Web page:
Blog

January 16, 2016
OCT Angiography

In my 27 years in ophthalmology,  there have been a few watershed moments that stand out. In the early nineties, it was the transition to digital imaging, followed quickly by ICG angiography. In the late nineties, I was fortunate to witness the early advent of OCT, and was in the room when the results of the Marina and Anchor studies, which brought anti-VEGF therapy into the office, was announced.

At the American Academy of Ophthalmology Annual Meeting in Chicago in 2014, you would be hard pressed to find much information on OCT angiography (OCTA). At the meeting in Las Vegas this past Fall, OCTA was the topic of most conversations. At the time of this writing, the only FDA approved OCTA is the Zeiss Angioplex. I have used the Zeiss Angioplex system in clinic since the beginning of this year, and wanted to share some of my preliminary thoughts.

First, I have to keep reminding myself that we are in the pioneering stage of OCTA, and therefore rules have yet to be established. There are no set protocols for scanning; it will take some time to create those, and will vary by practice. Second, because we are in the pioneering stage, we don’t really know what we are seeing. As was the case in the early days of OCT, pathology presents itself differently than what we’ve become used to. We have to not only identify what is normal, but also come up with accepted nomenclature for everything we see on the images.

Using en-face visualization of the layers in the retina, the OCTA detects flow in the retinal vessels, to the capillary level, by identifying movement in the posterior pole. The algorithm assigns white color to movement and black to non-movement, which gives the image the appearance of a fluorescein angiogram. The Angioplex system allows for the option of color depth encoding, which assigns color to the vessels according to their depth in the retinal or sub retinal layers. The easiest way to describe OCTA is this:
Standard OCT displays anatomy, OCTA displays function. 

color superficial
Normal retina. The color depth encoding image assigns color according to the depth of the vessels. Using en-face imaging, you can visualize vessels at the superficial, deep, avascular, choriocapillaris and choroidal level

Angioplex is built on the foundation of the Zeiss Cirrus OCT, which also allows for visualization of the en-face images of the retina. Coupled with their spectral domain OCT, I am able to produce line scans, raster scans, volumetric OCT, etc, along with the accompanying OCTA images. The movie mode displays each layer of the en-face scan IN OCTA mode, so I can find subtle changes in the angiogram and correlate it with the OCT scan.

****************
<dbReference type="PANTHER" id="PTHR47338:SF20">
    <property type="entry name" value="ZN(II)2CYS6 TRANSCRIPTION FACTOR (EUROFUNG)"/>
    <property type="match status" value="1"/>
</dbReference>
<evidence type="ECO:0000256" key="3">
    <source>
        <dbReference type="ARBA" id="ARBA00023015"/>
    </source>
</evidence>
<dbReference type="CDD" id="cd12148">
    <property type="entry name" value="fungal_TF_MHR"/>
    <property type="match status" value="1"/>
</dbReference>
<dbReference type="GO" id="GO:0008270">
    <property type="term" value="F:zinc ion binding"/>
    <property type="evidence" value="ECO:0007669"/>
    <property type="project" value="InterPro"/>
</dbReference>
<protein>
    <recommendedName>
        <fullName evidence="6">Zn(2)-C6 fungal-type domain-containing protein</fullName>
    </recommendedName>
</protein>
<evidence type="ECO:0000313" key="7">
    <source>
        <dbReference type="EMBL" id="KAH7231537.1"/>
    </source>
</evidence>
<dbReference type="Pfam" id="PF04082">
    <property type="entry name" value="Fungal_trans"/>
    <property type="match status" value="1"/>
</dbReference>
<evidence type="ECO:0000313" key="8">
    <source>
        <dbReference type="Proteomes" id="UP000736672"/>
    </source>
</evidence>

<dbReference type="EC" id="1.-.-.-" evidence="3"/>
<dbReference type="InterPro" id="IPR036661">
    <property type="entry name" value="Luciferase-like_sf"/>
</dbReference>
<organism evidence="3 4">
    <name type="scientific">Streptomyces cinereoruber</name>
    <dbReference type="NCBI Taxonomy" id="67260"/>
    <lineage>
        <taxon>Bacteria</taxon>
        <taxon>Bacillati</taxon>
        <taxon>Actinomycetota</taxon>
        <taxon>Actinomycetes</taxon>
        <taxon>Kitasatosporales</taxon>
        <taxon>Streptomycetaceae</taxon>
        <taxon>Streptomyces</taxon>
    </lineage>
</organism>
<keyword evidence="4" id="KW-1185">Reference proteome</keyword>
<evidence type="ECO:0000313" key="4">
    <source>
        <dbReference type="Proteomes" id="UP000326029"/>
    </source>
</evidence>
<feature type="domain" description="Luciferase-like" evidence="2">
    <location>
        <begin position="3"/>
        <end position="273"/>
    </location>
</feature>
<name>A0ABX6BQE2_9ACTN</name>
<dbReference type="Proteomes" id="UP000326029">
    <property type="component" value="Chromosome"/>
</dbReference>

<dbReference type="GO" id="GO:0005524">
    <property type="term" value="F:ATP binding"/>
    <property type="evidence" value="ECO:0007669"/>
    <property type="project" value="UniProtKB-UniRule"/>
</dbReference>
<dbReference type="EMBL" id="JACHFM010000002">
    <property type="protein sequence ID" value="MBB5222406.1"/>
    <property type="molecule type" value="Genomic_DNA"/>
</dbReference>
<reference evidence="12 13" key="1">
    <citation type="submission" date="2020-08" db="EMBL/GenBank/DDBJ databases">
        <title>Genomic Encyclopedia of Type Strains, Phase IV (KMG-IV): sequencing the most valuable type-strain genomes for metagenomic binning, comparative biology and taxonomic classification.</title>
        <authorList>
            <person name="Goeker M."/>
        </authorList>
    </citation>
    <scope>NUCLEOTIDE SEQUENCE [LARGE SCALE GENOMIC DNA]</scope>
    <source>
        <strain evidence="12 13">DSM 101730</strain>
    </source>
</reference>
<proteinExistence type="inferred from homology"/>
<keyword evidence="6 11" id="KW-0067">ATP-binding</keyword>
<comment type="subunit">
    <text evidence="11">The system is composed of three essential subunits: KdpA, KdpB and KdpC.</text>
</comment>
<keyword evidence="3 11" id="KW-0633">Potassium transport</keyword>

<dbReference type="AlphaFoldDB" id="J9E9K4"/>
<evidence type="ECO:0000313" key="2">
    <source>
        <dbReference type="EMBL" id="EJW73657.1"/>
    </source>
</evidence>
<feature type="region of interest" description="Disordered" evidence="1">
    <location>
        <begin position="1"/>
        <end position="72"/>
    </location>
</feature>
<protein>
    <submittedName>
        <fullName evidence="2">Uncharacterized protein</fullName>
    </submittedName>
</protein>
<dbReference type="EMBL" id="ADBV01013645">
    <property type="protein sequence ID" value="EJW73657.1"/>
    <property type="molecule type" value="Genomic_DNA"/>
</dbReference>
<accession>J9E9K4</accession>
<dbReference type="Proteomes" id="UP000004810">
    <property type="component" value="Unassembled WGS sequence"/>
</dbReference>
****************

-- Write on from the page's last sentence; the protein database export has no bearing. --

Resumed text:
There are some restrictions to the technology at this point. OCTA can not detect staining or pooling of fluid. For instance, if a patient presents with sub retinal fluid secondary to AMD or CSCR, but there is no active leakage, the OCTA may present as normal. The other major restriction is the lack of wide angle imaging. Presently, the Angioplex system allows for 3mmx3mm or 6mmx6mm, although future applications may include 8×8 and 12×12.
Macleod_Billy__187013_19870603_Male_Angiography 6x6 mm_20160107081517_OD_20160107132429 - Retina.AngiographyEnface  Macleod_Billy__187013_19870603_Male_Angiography 6x6 mm_20160107081551_OD_20160107132414 - Superficial.AngiographyEnface
      6 x 6 scan of non perfusion                 same patient, scanned with 3 x 3

The downside to being “ahead of the curve” is that the network of users is limited. The advantage is that you can be a part of establishing protocol for new technology; protocols that become standard across the country.
As I become more familiar with the technology, I will continue to post blogs updating my progress. Here are some images from the past week:

Kelly_Richard__brvo- Deep.AngiographyEnface   Macleod_Billy__187013_19870603_Male_Angiography 6x6 mm_20160107081419_OD_20160107132327 - Retina Depth Encoded.AngiographyEnface
          BRVO at the deep retina level            NVD on color depth encoding

Weber_William__rap - Retina Depth Encoded.AngiographyEnface   Burns_Chad__187610_19690410_Male_Angiography 3x3 mm_20160113094325_OD_20160114154915 - Retina Depth Encoded.AngiographyEnface
                                              CNV on color depth encoding

Webster_Daniel__187587_19490309_Male_Angiography 3x3 mm_20160111092102_OS_20160111164528 - Superficial.AngiographyEnface  Webster_Daniel__187587_19490309_Male_Angiography 3x3 mm_20160111092102_OS_20160111164534 - Deep.AngiographyEnface   Webster_Daniel__187587_19490309_Male_Angiography 3x3 mm_20160111092102_OS_20160111131548 - Retina Depth Encoded.AngiographyEnface
CNV on superficial retina, choriocapillaris and color depth encoding